The Kids Are All Right

There are some places in the world that hold your memories as if they were people. A few of mine: the Wiccan shop that used to be in a basement storefront on West 81st Street, where a woman with long red hair and her HIV-positive best friend sold me candles and helped me figure out how to survive being a teenager. A terrible dive bar in the Valley called The Green Frog, where I learned to play darts and that I should never drink Jack Daniels. The entire town of Ogunquit, Maine, where I hunted for hermit crabs on the rocks at five, ate Strawberry Shortcake and lobster rolls on rickety wooden patios at fifteen, and then walked down a flower-lined aisle buzzing with mosquitoes (one of which was busy investigating my right eyelid) towards my husband at twenty-seven.

And the Cayman Islands; maybe there most of all.

It's the places where we vacation when we're kids that always get us through the heart, isn't it? I wish I had some wise thoughts that might explain why, but the best I can come up with is that our vacations let us be our purest selves at whatever age we're at, while still giving us permission to dip our toes into what came before and what's still to come. We get to hold on to our childhoods by playing in the sand just a little bit longer, and also get to have our first kisses just a little bit too soon. We get to play miniature golf with our parents, and hug them back when they hug us even though we think we're supposed to be too old for hugs  - because really, who's watching?


Here, Now

The blood moon (and a Supermoon as well, I think) rising over the ocean last night.

If you've been following my Insta stories, you already know this, but surprise! I left the country. I'm in the Cayman Islands with my parents, because there's been some health stuff going on with my family lately, and a couple of weeks ago they asked me to come with them on their trip, and so I used a bunch of miles and booked a ticket. I wanted (or needed, really) to come down and spend a few days diving with my dad and hanging out and talking with my mom.

And so this is where I am now.


The Less-Pretty Picture

I had this post I was planning to write today; a post about breakfast hacks. About how my kids have developed this habit of each requiring highly specific breakfasts, in addition to their highly specific lunches (I literally have to use my body to block their line of vision while assembling their sandwiches, or else there is a significant probability that my daughter will burst into soul-wrenching tears because I put the jelly on top of the peanut butter before placing the other slice of bread on top, as opposed to putting peanut butter on one slice and jelly on the other slice, and only then putting the slices together).

I know you know this already, but it bears repeating: The images that you see on my site - on many, if not most professional bloggers' sites - don't always reflect reality. When you see a photo like that one up there, you're seeing what my life looks like when I have lipstick on, and take the time to wipe down my countertops, and have a professional photographer present making sure that the angle of the shot doesn't reveal the crusty pots in the sink. Sometimes when my children are looking all sweet and happy in photos, it's because I've told them that sure, we can go see Peter Rabbit later, not because the food I made them was just so fucking delicious that they felt compelled to burst into spontaneous expressions of joy.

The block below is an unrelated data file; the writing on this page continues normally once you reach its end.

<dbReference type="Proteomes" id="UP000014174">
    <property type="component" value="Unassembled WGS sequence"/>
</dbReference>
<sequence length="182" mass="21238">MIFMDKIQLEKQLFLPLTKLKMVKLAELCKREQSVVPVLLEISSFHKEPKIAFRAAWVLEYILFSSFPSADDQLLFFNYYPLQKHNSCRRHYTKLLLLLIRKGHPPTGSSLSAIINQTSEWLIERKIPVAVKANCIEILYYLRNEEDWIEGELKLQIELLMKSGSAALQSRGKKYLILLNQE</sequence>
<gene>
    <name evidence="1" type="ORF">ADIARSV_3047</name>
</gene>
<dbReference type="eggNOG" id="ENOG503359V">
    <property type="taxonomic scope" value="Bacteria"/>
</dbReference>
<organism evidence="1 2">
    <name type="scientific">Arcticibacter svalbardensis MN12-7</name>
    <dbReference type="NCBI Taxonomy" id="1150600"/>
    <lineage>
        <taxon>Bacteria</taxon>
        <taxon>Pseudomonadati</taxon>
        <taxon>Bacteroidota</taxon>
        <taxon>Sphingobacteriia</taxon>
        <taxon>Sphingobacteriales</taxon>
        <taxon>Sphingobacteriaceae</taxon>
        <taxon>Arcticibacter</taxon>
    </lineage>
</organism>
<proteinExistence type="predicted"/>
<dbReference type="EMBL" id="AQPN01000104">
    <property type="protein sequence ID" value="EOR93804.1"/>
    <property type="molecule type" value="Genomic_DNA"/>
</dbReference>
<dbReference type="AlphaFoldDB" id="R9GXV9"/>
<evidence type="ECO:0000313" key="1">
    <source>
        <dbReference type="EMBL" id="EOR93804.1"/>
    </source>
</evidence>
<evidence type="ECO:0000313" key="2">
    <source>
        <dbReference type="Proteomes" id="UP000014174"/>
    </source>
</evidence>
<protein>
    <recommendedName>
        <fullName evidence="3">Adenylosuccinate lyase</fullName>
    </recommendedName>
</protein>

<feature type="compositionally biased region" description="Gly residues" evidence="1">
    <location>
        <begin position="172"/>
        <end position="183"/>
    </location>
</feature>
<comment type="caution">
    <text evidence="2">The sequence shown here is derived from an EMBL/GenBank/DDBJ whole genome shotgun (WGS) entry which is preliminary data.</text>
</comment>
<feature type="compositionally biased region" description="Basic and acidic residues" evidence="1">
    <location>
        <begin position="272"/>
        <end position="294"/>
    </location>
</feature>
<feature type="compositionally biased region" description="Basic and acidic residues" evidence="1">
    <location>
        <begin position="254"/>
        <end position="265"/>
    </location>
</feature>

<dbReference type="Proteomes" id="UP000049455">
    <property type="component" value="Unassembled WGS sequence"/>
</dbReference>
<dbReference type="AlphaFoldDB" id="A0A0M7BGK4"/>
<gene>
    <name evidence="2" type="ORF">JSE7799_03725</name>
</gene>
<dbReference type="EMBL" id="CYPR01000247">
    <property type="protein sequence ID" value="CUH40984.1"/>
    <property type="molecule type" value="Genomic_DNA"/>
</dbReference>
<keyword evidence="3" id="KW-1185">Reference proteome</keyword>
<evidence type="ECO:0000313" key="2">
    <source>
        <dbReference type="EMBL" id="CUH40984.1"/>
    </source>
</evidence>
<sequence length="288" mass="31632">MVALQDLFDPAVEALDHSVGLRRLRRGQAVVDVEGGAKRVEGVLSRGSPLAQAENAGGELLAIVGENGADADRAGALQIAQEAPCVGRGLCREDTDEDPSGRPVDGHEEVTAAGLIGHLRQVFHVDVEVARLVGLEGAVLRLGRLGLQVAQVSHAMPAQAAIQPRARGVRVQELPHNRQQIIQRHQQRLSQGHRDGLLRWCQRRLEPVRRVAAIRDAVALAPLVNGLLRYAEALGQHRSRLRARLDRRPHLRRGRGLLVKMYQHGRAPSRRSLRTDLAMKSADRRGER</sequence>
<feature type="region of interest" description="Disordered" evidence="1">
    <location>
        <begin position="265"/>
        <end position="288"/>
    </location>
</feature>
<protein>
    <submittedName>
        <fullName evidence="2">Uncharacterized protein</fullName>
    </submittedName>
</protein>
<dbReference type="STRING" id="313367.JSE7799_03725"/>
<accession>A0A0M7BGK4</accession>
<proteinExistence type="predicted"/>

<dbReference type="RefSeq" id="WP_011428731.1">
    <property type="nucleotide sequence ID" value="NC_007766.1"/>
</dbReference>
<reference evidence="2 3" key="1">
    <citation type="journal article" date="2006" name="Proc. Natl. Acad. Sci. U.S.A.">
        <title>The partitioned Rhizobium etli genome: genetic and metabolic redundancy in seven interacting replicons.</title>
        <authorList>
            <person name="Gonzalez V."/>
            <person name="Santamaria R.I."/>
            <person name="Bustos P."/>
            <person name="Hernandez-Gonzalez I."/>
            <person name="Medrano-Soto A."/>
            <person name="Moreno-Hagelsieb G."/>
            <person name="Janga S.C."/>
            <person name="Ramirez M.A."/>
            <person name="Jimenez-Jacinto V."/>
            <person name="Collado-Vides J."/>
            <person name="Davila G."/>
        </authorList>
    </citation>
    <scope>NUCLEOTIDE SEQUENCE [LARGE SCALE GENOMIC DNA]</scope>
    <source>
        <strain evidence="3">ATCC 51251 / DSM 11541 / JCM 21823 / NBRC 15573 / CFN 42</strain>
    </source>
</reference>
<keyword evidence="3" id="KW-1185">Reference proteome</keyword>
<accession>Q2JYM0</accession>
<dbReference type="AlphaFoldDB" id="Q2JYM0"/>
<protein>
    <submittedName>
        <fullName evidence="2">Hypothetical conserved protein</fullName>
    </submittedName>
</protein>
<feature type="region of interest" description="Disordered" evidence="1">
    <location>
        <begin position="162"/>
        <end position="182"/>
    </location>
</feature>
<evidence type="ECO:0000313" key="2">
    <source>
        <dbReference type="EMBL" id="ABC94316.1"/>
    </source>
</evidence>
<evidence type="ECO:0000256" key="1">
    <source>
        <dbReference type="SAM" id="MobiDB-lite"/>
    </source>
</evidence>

I like coming up with ideas for pretty pictures; I like creating them and editing them and crafting posts around them. Imagery is a part of my job, and it's a part that I enjoy.

But it's important to me to be crystal-clear about which parts are real, and which parts are just photographs that help me tell a story - because pretending otherwise helps no one.


I Lost My Fallopian Tube From An Ectopic Pregnancy, And I Don’t Think I Had To

This is a sad post, so here is a happy picture.

Since I last posted about what I thought was a miscarriage, my medical situation has gotten pretty significantly worse, and even though right now I'm laying in bed with bandages all over my torso and can't really move, I wanted to write about this because for some reason doing so is functioning as a kind of in-real-time therapy for me. And also because I had no idea that what happened to me over the past week could happen, and it didn't have to, and I'd really like it to not happen to anyone else.



Here's a funny little byproduct of this site: when I write about something that falls on the "heavy" side of the spectrum (like, ohhhh, say, this), it's always strange trying to figure out how to transition back into more "normal" topics. Today, for example, the plan was to do an outfit post, because I haven't done one in forever, but I'm not sure how to go about that; typing up tips on how to wear a 3/4-sleeve jacket in the winter isn't something I feel like doing at the moment.

So I'm going to tell you about my socks instead. But first I'm going to tell you how I'm feeling, because it seems like at least a brief update is warranted.